Jupiter is a serene, residential community in the northern part of Palm Beach County. Part of what is commonly known as Florida's Treasure Coast, the sunshine and warm weather make it possible to enjoy Jupiter's beautiful beaches year-round. Especially pleasant is the lack of tourist traffic found elsewhere in coastal Florida, on both the roads and the beaches. The last decade has brought a steady increase of residents, resulting in a population growth of approximately twenty-five percent. New residents have created a demand for carefully planned new home communities. One of these communities is Abacoa – home to FAU's Jupiter campus, Scripps Florida and the Max Planck Florida Institute.
Florida is quickly on its way to becoming a mecca for bioscience research. In addition to Max Planck Florida Institute and Scripps Florida, there exists a wealth of organizations devoted to research in the area of life sciences. BioFlorida is one such organization. A self-proclaimed "trade association for the bioscience industry," BioFlorida encompasses over two hundred companies and research organizations.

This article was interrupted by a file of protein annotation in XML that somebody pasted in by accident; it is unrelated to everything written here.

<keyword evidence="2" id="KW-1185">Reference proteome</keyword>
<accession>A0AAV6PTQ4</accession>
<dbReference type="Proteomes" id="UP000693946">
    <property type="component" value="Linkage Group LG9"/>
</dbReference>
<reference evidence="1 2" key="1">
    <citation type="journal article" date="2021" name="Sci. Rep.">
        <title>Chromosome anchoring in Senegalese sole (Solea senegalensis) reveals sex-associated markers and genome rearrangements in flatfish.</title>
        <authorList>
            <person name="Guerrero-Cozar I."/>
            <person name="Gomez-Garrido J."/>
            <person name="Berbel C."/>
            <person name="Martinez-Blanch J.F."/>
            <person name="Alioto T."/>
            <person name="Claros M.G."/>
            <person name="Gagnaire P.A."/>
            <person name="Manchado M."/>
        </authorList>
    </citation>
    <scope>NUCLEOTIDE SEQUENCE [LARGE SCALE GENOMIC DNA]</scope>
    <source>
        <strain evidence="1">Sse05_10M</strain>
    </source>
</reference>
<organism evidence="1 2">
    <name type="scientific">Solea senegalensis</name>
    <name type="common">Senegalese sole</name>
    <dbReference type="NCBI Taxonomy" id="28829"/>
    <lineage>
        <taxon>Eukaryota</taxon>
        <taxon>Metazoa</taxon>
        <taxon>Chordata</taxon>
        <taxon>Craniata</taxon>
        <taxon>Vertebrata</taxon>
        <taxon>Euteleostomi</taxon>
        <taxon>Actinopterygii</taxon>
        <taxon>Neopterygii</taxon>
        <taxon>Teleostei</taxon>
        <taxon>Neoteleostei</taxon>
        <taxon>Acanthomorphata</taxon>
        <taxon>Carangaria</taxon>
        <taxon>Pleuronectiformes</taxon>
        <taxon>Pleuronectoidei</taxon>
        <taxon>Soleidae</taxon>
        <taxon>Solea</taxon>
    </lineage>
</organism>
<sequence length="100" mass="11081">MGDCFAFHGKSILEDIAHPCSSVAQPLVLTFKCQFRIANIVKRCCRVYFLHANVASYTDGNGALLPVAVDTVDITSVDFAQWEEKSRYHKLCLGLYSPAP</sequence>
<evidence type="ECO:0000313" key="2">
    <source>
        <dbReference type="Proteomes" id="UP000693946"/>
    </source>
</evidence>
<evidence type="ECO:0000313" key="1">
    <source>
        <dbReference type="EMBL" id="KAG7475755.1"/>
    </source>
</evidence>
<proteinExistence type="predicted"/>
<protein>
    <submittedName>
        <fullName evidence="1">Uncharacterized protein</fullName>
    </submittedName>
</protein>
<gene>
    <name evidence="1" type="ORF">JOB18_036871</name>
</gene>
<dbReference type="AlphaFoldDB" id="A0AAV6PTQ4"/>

Jupiter's history is rich in folklore. It is reported that several Indian tribes inhabited Jupiter and the surrounding areas upon the arrival of the first Spanish visitors, led by the infamous Ponce de Leon, in 1513. One of these tribes was the Jobe, pronounced "HO-bay" by the Spanish. As a result, the local river received the name Rio Jobe. In 1763, Spain ceded Florida to Britain, and upon examination of a map dated 1742, the British found the name of the river written as Rio Jove. When naming the area surrounding the river, the British anglicized the name Jove (the Roman name for Zeus) to their version of Jupiter.
According to Roman mythology, Jupiter is the chief Roman god and husband of Juno. This inspired the neighboring village to adopt the name 'Juno Beach'.